A discovery call is critically important for two reasons. It helps the client share their concerns, problems, and needs. Also, a discovery call helps the consultant or freelancer assess if they are a good fit to work with the client.
You will work with more great clients by running a discovery call effectively. You will also be able to save time on your client onboarding process.
1. What is a discovery call?
A discovery call is a conversation that happens pretty early in the sales process with a consultant. For example, a potential client may read an article written by a consultant and then reach out to seek advice. At that point, the consultant will arrange a discovery call.
A discovery call gives each person the opportunity to learn about each other. The client gets an opportunity to share their goals, and the consultant can determine if the client is a good fit. For instance, a life coach specializing in fitness and weight loss might decide that they only want to work with high achieving professionals with a body mass index between 25 to 29.9 (i.e., overweight but not obese). The consultant can determine if the client is a good match during the discovery call process.
In brief, a discovery call is the business equivalent of a ‘first date’ where each person learns about the other and decides if it makes sense to work together.
2. How do I prepare for a discovery call?
Preparing for a discovery call depends on your business and sales process. Consider the case of an inbound lead asking an executive coach for advice. Second, we will consider a website designer who has used an outbound sales process.
Before you get on a call with a prospect, taking some time to get prepared is intelligent. Remember, the discovery call is an opportunity to make a positive first impression on the client. Use the following questions to get ready for the call.
Q1: Do I have the prospect’s name, phone number, and email address?
Don’t assume that the prospect will call you at your appointment.
Q2: Do I have a quiet place to hold the sales call?
You may find it helpful to pay for a coworking space to have a quiet and professional space to have calls with clients.
Q3: Do I look professional and presentable?
This point is especially important if you have a video conference call. However, dressing professionally for
a traditional phone call is often worthwhile because it helps you get into a professional mindset for the call.
Q4: What do I already know about the prospect?
For example, the prospect may have contacted you through social media. In that case, looking at the prospect’s online profiles for a few minutes can give you a good sense of their priorities.
Q5: Do I have my discovery call script ready?
In this post, you will learn powerful questions to ask on your discovery call. Pick and choose the questions that suit your needs and have them ready.
Q6: Am I prepared to take notes?
You are going to ask a lot of questions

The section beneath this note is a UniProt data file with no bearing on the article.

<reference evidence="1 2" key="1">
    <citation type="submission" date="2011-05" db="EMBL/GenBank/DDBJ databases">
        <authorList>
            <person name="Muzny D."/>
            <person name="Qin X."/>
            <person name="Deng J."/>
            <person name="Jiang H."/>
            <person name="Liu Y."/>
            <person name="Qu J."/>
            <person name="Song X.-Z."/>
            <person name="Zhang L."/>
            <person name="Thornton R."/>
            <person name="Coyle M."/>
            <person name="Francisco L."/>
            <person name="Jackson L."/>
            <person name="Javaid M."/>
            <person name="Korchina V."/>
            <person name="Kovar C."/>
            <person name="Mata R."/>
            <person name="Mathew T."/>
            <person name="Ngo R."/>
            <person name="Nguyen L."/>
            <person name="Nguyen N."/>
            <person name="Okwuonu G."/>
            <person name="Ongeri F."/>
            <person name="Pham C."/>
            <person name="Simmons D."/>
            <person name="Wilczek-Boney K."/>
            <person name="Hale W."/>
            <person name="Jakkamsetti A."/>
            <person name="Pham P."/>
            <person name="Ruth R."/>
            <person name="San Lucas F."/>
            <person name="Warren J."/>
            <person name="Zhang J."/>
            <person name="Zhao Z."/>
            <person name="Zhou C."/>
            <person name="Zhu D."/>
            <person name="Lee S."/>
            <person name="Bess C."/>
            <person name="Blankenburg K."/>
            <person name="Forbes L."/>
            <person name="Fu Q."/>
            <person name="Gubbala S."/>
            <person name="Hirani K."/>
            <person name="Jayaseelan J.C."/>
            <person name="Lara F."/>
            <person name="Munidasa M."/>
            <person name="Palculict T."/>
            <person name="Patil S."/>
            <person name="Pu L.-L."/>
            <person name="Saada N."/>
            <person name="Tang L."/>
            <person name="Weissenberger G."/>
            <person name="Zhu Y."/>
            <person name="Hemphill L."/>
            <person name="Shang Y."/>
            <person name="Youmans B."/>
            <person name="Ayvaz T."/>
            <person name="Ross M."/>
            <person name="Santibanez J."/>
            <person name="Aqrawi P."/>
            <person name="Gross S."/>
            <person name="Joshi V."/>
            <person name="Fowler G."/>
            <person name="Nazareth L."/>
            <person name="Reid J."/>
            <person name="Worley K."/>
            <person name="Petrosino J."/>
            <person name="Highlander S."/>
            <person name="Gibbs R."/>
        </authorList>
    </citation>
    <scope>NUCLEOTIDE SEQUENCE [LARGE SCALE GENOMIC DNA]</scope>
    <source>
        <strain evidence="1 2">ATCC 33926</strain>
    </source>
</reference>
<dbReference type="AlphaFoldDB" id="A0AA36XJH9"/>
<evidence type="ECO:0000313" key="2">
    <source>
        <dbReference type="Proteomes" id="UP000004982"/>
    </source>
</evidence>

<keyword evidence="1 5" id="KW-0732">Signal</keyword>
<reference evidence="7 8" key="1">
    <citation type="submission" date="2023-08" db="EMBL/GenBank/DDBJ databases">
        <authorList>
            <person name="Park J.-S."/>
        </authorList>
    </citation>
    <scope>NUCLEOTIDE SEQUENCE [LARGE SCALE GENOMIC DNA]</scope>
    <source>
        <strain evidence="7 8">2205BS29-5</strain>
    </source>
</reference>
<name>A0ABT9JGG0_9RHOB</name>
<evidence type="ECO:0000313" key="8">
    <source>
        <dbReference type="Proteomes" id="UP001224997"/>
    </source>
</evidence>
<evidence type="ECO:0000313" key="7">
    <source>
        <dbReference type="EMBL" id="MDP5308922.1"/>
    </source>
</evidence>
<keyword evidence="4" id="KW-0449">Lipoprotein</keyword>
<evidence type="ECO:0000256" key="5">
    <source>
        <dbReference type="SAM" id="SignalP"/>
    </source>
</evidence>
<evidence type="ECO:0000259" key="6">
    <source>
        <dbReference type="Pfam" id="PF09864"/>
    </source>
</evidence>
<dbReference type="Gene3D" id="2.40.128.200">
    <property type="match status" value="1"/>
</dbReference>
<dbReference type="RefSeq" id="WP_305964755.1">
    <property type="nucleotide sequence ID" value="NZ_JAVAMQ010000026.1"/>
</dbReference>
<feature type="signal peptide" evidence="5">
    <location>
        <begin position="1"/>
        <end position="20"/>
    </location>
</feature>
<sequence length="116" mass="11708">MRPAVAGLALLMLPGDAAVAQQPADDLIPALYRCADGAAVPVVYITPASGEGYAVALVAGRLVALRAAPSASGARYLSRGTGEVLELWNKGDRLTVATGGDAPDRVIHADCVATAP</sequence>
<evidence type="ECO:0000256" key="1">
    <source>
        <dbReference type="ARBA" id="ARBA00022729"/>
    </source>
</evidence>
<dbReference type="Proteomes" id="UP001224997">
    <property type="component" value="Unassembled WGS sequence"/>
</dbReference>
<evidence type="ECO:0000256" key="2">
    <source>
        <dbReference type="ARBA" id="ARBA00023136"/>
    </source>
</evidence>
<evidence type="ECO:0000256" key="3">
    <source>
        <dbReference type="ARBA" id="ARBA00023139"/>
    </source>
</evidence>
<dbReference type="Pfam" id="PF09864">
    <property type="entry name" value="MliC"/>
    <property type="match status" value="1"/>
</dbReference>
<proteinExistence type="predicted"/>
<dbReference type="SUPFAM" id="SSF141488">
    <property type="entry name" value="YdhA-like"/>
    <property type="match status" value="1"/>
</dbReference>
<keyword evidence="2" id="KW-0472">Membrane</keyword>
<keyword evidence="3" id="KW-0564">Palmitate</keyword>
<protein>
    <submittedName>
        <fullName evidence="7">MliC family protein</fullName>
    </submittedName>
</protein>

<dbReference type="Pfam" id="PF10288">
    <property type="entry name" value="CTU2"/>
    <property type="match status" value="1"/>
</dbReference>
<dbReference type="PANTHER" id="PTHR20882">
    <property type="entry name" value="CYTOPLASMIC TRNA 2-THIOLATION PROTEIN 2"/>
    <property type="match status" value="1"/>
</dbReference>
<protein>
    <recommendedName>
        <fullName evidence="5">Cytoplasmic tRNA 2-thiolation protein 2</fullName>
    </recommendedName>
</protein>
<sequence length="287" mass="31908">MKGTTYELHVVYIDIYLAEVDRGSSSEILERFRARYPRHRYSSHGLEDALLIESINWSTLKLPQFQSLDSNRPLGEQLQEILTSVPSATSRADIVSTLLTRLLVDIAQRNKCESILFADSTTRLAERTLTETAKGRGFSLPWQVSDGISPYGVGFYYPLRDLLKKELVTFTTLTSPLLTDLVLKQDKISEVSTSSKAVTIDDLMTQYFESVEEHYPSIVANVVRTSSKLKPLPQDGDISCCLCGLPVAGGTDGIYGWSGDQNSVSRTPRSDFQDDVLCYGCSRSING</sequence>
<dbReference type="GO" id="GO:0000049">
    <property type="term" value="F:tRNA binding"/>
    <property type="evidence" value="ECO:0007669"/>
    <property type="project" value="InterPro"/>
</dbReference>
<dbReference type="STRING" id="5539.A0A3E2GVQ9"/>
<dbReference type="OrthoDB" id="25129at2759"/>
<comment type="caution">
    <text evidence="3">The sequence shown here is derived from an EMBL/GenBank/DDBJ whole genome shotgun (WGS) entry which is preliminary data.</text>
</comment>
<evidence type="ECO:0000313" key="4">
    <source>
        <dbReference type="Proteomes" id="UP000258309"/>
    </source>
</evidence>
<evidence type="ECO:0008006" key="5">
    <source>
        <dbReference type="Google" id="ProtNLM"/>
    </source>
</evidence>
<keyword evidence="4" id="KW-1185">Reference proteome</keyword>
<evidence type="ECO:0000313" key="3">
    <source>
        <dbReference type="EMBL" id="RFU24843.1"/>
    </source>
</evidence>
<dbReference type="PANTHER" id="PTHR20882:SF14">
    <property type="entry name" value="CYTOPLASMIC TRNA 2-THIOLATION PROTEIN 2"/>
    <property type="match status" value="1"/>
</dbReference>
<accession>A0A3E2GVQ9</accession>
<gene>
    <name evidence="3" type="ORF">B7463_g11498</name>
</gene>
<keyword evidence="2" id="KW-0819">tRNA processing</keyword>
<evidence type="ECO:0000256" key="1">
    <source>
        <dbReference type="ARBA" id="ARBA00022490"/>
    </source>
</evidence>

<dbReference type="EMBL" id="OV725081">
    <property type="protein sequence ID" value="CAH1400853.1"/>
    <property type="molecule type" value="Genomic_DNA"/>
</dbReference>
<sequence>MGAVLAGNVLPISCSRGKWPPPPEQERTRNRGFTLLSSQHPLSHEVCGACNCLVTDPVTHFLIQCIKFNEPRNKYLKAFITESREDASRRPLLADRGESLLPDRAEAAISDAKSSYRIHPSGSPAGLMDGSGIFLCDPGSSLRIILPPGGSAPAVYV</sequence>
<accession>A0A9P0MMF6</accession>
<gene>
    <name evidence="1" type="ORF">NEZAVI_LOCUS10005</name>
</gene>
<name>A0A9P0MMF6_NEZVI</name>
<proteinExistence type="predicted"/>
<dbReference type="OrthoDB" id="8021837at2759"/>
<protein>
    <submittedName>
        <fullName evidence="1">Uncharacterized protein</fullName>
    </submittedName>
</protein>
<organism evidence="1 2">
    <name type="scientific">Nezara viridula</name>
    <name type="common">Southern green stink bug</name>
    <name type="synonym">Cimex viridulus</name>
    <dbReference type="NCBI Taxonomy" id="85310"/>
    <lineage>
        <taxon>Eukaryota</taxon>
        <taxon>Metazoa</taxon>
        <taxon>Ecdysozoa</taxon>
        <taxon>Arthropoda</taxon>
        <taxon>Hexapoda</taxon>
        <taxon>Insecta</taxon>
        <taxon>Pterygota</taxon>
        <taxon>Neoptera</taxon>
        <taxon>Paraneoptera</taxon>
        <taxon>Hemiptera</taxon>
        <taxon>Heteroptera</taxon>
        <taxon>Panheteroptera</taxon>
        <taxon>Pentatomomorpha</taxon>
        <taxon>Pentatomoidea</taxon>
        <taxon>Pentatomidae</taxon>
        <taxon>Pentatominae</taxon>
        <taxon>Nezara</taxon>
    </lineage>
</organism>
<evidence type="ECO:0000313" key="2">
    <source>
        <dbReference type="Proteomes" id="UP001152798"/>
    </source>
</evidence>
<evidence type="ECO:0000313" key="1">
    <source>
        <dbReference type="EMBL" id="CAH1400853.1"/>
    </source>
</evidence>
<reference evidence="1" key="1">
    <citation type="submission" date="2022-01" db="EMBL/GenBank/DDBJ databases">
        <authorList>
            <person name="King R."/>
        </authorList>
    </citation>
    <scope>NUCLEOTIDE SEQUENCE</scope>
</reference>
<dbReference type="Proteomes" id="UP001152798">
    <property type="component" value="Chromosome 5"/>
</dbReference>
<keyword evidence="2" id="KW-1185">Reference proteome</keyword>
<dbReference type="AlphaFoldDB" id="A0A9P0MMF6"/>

Q7: Do I have my calendar available?
You will want to have a follow-up call after the initial discovery call in many situations. Having your calendar open means, you can schedule the next meeting before you finish the discovery call.
Finally, make sure you are ready to focus on the conversation. A discovery call is not the time to attempt multi-tasking. For a discovery call to succeed, focusing and listening deeply to your potential client is crucial.
3. Questions to ask during a discovery call.
The specific questions you ask during a discovery call depend on several factors. For example, there is a significant difference between an inbound lead and an outbound lead. In addition, a consultant focused on business clients might take a different approach than a coach focused on solving personal problems. Since the inbound vs. outbound distinction is so significant, we’ll explore this issue in detail below.
3.1. Discovery call template for an inbound lead
An inbound lead is a potential customer who finds your company through a video, article, podcast, or other media and contacts you. The advantage of an inbound lead is that the person is already familiar with you. As a result, you will probably not have to spend much time explaining your value proposition to the prospect.
The downside of an inbound lead is that the person might not be a good fit for your business. For example, you might have created a guide to help accountants get more clients. You may define your ideal client as a partner in a small accounting firm with $500,000 to $5 million in annual revenue. Unfortunately, your marketing may attract various accountants, including those unable to afford your services.
In this scenario, your discovery call may include the following questions:
Q1: What prompted you to contact me?
Q2: Have you read or viewed any of my content? (The type of content that the prospect has viewed or consumed may give you hints about their specific interests and help you to ask more tailored questions during the discovery call).
Q3: Tell me about your business. (Depending on what you learn from this question, you may need to understand better the size of the prospect’s business and their role in the company).
Q4: What are your growth goals for the coming year?
Q5: What steps are you currently taking to grow your business revenue? (If a client has taken little or no action to grow their company, you might decide that they are not a good fit for your services).
Q6: Would you like to hear more about the coaching and consulting services I offer?
Q7: Are you interested in setting up a follow-up call to explore your needs further? (Only ask this question if the prospect sounds like a good fit for your business).
3.2. Discovery Call For Template An Outbound Lead